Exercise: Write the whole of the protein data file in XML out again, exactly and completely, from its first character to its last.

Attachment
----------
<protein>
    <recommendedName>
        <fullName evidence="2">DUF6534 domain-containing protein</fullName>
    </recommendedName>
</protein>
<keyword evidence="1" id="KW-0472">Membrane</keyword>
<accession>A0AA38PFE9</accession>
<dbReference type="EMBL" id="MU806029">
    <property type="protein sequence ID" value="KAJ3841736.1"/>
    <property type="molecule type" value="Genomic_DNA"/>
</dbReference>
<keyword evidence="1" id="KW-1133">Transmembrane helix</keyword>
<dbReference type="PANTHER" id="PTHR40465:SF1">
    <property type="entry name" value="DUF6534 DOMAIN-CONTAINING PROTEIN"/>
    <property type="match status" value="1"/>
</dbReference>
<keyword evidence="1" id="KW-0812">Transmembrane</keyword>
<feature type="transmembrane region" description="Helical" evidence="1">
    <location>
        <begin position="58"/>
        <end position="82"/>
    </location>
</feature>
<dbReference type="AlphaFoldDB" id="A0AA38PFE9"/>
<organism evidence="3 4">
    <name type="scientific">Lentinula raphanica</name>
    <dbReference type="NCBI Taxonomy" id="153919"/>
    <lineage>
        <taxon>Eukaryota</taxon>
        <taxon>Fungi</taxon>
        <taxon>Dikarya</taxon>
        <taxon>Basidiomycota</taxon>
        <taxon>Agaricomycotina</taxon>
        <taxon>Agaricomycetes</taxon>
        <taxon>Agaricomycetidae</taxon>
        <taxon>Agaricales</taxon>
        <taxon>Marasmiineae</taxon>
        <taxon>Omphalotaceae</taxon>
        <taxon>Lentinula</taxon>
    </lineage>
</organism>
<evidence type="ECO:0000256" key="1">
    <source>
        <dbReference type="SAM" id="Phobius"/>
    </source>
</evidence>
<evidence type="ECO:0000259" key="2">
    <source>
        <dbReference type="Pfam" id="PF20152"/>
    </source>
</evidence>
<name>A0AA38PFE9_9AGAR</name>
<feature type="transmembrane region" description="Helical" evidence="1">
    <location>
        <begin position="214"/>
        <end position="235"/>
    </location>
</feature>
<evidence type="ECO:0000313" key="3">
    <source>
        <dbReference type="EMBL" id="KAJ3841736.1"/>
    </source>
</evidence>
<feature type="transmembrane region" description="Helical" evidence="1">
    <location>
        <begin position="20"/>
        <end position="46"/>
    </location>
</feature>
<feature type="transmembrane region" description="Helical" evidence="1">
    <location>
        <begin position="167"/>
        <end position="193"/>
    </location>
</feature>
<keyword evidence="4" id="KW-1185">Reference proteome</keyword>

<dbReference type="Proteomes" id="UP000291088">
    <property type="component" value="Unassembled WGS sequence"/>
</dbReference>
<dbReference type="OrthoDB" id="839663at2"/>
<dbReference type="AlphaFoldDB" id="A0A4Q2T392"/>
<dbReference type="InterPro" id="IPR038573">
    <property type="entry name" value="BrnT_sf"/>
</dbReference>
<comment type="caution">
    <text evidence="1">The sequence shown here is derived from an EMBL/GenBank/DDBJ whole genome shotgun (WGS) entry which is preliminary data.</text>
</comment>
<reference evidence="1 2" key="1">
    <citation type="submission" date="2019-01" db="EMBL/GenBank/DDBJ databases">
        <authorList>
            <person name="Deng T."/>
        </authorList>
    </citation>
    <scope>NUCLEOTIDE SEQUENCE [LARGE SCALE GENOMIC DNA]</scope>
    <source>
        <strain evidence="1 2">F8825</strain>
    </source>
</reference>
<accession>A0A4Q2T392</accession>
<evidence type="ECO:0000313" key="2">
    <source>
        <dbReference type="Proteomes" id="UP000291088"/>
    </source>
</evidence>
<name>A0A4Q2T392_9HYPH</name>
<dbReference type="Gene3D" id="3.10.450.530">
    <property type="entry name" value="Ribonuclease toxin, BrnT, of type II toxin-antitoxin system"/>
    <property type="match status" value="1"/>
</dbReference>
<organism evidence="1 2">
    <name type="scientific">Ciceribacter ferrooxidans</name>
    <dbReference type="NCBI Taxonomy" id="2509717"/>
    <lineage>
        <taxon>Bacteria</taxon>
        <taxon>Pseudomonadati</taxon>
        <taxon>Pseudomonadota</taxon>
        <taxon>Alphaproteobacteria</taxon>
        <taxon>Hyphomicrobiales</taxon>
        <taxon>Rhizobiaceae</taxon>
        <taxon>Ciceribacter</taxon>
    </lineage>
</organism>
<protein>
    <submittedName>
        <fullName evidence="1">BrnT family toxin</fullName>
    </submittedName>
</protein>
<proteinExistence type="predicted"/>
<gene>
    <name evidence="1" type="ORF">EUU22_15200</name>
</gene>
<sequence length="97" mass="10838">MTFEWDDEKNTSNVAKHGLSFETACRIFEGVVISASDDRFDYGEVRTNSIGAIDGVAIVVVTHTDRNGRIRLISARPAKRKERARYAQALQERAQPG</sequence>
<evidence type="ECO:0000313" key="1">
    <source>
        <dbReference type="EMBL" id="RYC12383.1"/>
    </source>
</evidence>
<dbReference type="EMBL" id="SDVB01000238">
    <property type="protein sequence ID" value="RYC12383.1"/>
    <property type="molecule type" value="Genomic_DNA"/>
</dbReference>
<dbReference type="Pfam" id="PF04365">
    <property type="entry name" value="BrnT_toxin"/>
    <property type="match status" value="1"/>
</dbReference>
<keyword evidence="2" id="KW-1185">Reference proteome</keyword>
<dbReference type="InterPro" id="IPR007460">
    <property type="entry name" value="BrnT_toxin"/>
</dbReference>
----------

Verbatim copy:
<protein>
    <recommendedName>
        <fullName evidence="2">DUF6534 domain-containing protein</fullName>
    </recommendedName>
</protein>
<keyword evidence="1" id="KW-0472">Membrane</keyword>
<accession>A0AA38PFE9</accession>
<dbReference type="EMBL" id="MU806029">
    <property type="protein sequence ID" value="KAJ3841736.1"/>
    <property type="molecule type" value="Genomic_DNA"/>
</dbReference>
<keyword evidence="1" id="KW-1133">Transmembrane helix</keyword>
<dbReference type="PANTHER" id="PTHR40465:SF1">
    <property type="entry name" value="DUF6534 DOMAIN-CONTAINING PROTEIN"/>
    <property type="match status" value="1"/>
</dbReference>
<keyword evidence="1" id="KW-0812">Transmembrane</keyword>
<feature type="transmembrane region" description="Helical" evidence="1">
    <location>
        <begin position="58"/>
        <end position="82"/>
    </location>
</feature>
<dbReference type="AlphaFoldDB" id="A0AA38PFE9"/>
<organism evidence="3 4">
    <name type="scientific">Lentinula raphanica</name>
    <dbReference type="NCBI Taxonomy" id="153919"/>
    <lineage>
        <taxon>Eukaryota</taxon>
        <taxon>Fungi</taxon>
        <taxon>Dikarya</taxon>
        <taxon>Basidiomycota</taxon>
        <taxon>Agaricomycotina</taxon>
        <taxon>Agaricomycetes</taxon>
        <taxon>Agaricomycetidae</taxon>
        <taxon>Agaricales</taxon>
        <taxon>Marasmiineae</taxon>
        <taxon>Omphalotaceae</taxon>
        <taxon>Lentinula</taxon>
    </lineage>
</organism>
<evidence type="ECO:0000256" key="1">
    <source>
        <dbReference type="SAM" id="Phobius"/>
    </source>
</evidence>
<evidence type="ECO:0000259" key="2">
    <source>
        <dbReference type="Pfam" id="PF20152"/>
    </source>
</evidence>
<name>A0AA38PFE9_9AGAR</name>
<feature type="transmembrane region" description="Helical" evidence="1">
    <location>
        <begin position="214"/>
        <end position="235"/>
    </location>
</feature>
<evidence type="ECO:0000313" key="3">
    <source>
        <dbReference type="EMBL" id="KAJ3841736.1"/>
    </source>
</evidence>
<feature type="transmembrane region" description="Helical" evidence="1">
    <location>
        <begin position="20"/>
        <end position="46"/>
    </location>
</feature>
<feature type="transmembrane region" description="Helical" evidence="1">
    <location>
        <begin position="167"/>
        <end position="193"/>
    </location>
</feature>
<keyword evidence="4" id="KW-1185">Reference proteome</keyword>

<dbReference type="Proteomes" id="UP000291088">
    <property type="component" value="Unassembled WGS sequence"/>
</dbReference>
<dbReference type="OrthoDB" id="839663at2"/>
<dbReference type="AlphaFoldDB" id="A0A4Q2T392"/>
<dbReference type="InterPro" id="IPR038573">
    <property type="entry name" value="BrnT_sf"/>
</dbReference>
<comment type="caution">
    <text evidence="1">The sequence shown here is derived from an EMBL/GenBank/DDBJ whole genome shotgun (WGS) entry which is preliminary data.</text>
</comment>
<reference evidence="1 2" key="1">
    <citation type="submission" date="2019-01" db="EMBL/GenBank/DDBJ databases">
        <authorList>
            <person name="Deng T."/>
        </authorList>
    </citation>
    <scope>NUCLEOTIDE SEQUENCE [LARGE SCALE GENOMIC DNA]</scope>
    <source>
        <strain evidence="1 2">F8825</strain>
    </source>
</reference>
<accession>A0A4Q2T392</accession>
<evidence type="ECO:0000313" key="2">
    <source>
        <dbReference type="Proteomes" id="UP000291088"/>
    </source>
</evidence>
<name>A0A4Q2T392_9HYPH</name>
<dbReference type="Gene3D" id="3.10.450.530">
    <property type="entry name" value="Ribonuclease toxin, BrnT, of type II toxin-antitoxin system"/>
    <property type="match status" value="1"/>
</dbReference>
<organism evidence="1 2">
    <name type="scientific">Ciceribacter ferrooxidans</name>
    <dbReference type="NCBI Taxonomy" id="2509717"/>
    <lineage>
        <taxon>Bacteria</taxon>
        <taxon>Pseudomonadati</taxon>
        <taxon>Pseudomonadota</taxon>
        <taxon>Alphaproteobacteria</taxon>
        <taxon>Hyphomicrobiales</taxon>
        <taxon>Rhizobiaceae</taxon>
        <taxon>Ciceribacter</taxon>
    </lineage>
</organism>
<protein>
    <submittedName>
        <fullName evidence="1">BrnT family toxin</fullName>
    </submittedName>
</protein>
<proteinExistence type="predicted"/>
<gene>
    <name evidence="1" type="ORF">EUU22_15200</name>
</gene>
<sequence length="97" mass="10838">MTFEWDDEKNTSNVAKHGLSFETACRIFEGVVISASDDRFDYGEVRTNSIGAIDGVAIVVVTHTDRNGRIRLISARPAKRKERARYAQALQERAQPG</sequence>
<evidence type="ECO:0000313" key="1">
    <source>
        <dbReference type="EMBL" id="RYC12383.1"/>
    </source>
</evidence>
<dbReference type="EMBL" id="SDVB01000238">
    <property type="protein sequence ID" value="RYC12383.1"/>
    <property type="molecule type" value="Genomic_DNA"/>
</dbReference>
<dbReference type="Pfam" id="PF04365">
    <property type="entry name" value="BrnT_toxin"/>
    <property type="match status" value="1"/>
</dbReference>
<keyword evidence="2" id="KW-1185">Reference proteome</keyword>
<dbReference type="InterPro" id="IPR007460">
    <property type="entry name" value="BrnT_toxin"/>
</dbReference>